Can technology connect the dots for development evaluation?

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Can technology connect the dots for development evaluation?

Information and Communication Technologies (ICTs) are a part of everyone's daily landscape. We are all drowning in data.

Alongside this reality sits another – that of the world's poorest people, three quarters of whom depend on subsistence farming for their existence; and worldwide, over 820 million people are still malnourished (2019 est.). Against this bleak backdrop, climate change further undermines food security, exacerbates health threats, reduces the availability of water and boosts population displacement. More rural youth than ever may be connected by phone but they will also be hardest hit economically by the effects of the climate crisis.

Today, the pace of change calls for a new response as growing technologies such as big data analytics, machine learning and remote sensing present development practitioners, especially evaluators, with new opportunities particularly in trying to meet the ambition and complexity of the 2030 Agenda. For evaluators this means being able to measure the progress on Sustainable Development Goals (SDGs) - in faster, cheaper and better ways.

For that reason, in 2017 the Independent Office of Evaluation of the International Fund for Agricultural Development (IOE) held a conference on ICT for Evaluation (ICT4Eval) which explored data collection, analysis and dissemination and cross-cutting issues in relation to achieving the SDGs.

To continue this dialogue, a book, Information and Communication Technologies for Development Evaluation, part of the Routledge Studies in Development Economics series, gathers a team of expert practitioners from IOE to explore more in depth this debate. Edited by myself and Evaluation Analyst Prashanth Kotturi, the book examines how evaluation is being improved through remote sensing, wireless devices and communication, cloud computing and machine learning with a look at the importance of geospatial science in data gathering. The volume includes fascinating case studies on simulated field data collection missions, producing humanitarian maps and sharing data in real time.

The book, which presents only a select number of ICT instruments, also tries to answer some of the most pressing questions. What is the best use of existing technologies in producing, collecting and analysing data? Are evaluators adequately skilled to use them? How best to capture the true effects of the SDGs? Most importantly, what are the ethical considerations of increased use of ICT for the vulnerable people whose lives are being evaluated when using technology for evaluation work?

The SDGs and their guiding principle of 'leaving no one behind' present enormous opportunities and challenges for the global evaluation community. Evaluators must turn the idea of who has benefited on its head and use technology to better identify who has been excluded and why.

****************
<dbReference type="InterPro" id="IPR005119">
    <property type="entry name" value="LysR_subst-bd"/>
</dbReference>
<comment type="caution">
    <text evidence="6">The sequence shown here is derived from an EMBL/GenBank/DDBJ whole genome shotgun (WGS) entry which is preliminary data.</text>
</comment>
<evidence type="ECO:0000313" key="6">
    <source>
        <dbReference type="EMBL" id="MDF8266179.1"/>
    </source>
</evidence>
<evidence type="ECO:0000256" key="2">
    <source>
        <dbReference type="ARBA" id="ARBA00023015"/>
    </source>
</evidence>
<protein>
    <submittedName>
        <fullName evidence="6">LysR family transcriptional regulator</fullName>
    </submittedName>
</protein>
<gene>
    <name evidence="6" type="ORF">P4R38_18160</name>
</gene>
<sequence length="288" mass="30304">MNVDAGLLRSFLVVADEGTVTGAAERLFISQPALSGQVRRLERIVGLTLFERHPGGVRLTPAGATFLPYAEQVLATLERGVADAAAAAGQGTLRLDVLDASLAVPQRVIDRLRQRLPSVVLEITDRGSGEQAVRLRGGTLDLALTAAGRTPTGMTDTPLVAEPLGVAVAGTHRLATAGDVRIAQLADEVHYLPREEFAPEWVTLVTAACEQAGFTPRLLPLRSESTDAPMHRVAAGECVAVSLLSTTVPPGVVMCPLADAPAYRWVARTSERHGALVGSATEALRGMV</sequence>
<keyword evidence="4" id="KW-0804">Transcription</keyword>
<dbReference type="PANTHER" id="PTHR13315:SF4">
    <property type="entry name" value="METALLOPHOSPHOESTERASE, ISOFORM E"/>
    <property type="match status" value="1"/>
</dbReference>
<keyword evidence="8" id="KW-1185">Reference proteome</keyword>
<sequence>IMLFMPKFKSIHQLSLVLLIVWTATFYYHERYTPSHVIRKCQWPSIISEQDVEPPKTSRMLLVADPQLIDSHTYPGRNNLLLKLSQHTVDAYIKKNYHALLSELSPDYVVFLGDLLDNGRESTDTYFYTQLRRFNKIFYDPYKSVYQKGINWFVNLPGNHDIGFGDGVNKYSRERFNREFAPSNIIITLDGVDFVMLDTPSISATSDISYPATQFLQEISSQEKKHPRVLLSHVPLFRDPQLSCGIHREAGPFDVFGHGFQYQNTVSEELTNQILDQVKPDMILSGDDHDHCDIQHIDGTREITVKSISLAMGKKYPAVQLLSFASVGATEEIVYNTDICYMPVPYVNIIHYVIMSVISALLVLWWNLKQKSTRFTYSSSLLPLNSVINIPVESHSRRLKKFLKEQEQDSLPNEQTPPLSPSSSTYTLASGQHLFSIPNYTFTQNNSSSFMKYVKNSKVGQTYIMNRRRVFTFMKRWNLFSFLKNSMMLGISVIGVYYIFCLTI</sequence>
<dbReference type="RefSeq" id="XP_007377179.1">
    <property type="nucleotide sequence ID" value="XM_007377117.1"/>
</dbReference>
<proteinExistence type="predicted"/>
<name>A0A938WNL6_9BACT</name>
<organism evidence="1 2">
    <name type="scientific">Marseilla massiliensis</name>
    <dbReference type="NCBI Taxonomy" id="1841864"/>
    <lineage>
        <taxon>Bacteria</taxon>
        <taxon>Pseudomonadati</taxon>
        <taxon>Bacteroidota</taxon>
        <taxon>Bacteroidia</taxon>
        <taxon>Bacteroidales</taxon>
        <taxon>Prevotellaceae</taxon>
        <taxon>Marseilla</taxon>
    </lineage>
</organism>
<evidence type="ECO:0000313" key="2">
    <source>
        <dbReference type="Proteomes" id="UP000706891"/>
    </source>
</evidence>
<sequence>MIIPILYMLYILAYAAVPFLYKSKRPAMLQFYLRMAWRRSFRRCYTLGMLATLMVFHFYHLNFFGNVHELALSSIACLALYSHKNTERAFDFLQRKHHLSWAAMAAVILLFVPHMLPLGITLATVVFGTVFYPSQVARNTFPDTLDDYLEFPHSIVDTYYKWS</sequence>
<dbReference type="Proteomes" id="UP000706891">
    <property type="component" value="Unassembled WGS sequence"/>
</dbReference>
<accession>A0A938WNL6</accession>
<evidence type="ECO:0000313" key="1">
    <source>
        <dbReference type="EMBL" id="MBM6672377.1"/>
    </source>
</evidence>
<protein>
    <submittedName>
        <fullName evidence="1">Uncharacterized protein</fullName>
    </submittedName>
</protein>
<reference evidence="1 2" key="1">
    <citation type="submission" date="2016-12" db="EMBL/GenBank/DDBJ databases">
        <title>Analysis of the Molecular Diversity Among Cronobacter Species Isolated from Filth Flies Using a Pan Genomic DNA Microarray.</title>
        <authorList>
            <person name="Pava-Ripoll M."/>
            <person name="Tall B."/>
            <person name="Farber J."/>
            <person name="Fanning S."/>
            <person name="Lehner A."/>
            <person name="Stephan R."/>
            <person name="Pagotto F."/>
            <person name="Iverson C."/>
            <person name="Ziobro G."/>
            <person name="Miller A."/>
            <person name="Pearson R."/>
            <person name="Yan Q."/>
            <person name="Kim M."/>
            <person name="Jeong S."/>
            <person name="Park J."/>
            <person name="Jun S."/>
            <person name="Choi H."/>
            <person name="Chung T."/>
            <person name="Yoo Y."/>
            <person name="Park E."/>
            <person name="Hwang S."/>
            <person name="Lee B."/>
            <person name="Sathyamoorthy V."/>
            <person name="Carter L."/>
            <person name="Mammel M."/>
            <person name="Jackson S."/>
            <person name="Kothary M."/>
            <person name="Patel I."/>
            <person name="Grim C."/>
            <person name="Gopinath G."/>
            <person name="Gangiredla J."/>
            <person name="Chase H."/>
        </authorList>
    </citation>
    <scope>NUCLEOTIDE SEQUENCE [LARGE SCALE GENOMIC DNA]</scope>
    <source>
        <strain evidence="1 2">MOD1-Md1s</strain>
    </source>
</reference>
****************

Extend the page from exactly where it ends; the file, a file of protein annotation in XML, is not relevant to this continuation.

Marco Segone, Director of the Evaluation Office of the UN Population Fund, highlights the fact that the SDGs are so interconnected - one of the strongest links is between those goals referencing poverty and inequality - that policy integration and coherence across sectors as well as strong partnerships, are more important than ever.

Michael Bamberger looks at how big data analytics might help to fill data gaps. He concludes that despite the barriers to be overcome and the new skills required big data has enormous evaluation potential. However, the human element of partnering and complementary competencies is still of paramount importance.

The ethical questions posed by ICTs are examined by Linda Raftree and include privacy, inclusion and bias.  While technology can bring the world to us, it can also magnify existing inequalities. Privacy, equity of access and biases are concerns that have evolved together with technology. The increasing complexity of big data, data privacy, protection and security require an effort to build the necessary ethical systems, skills and expertise to prevent harm to the most vulnerable.

The book concludes with a look at the broader implications of technology for nations and development partners and looks at how both are coming to grips with the reality that technology is now influencing and driving global economic change. While ICTs have the potential to make the economic activity more sustainable and deliver prosperity to a broader base, these changes are at the risk of leaving the weaker sections of the population behind. Then, one could argue, why focus on ICTs? Because technology can increase outreach and expedite data collection and analysis. It can also amplify the voice of the most vulnerable if used appropriately. Looking forward, the question is - can development partners keep up and ensure that technology benefits the broader population?

I hope this book will add valuable insights into and raise further questions about development evaluation practice for researchers, practitioners and policy-makers. Organizations must ask how best to invest limited resources to get maximum leverage of ICTs and practitioners must sharpen their competencies. Above all evaluators must keep people at the centre of their work. The SDG clock is ticking. Technology and the SDGs will wait for no one and the needs of the rural poor remain pressing. It's time to shake up the status quo!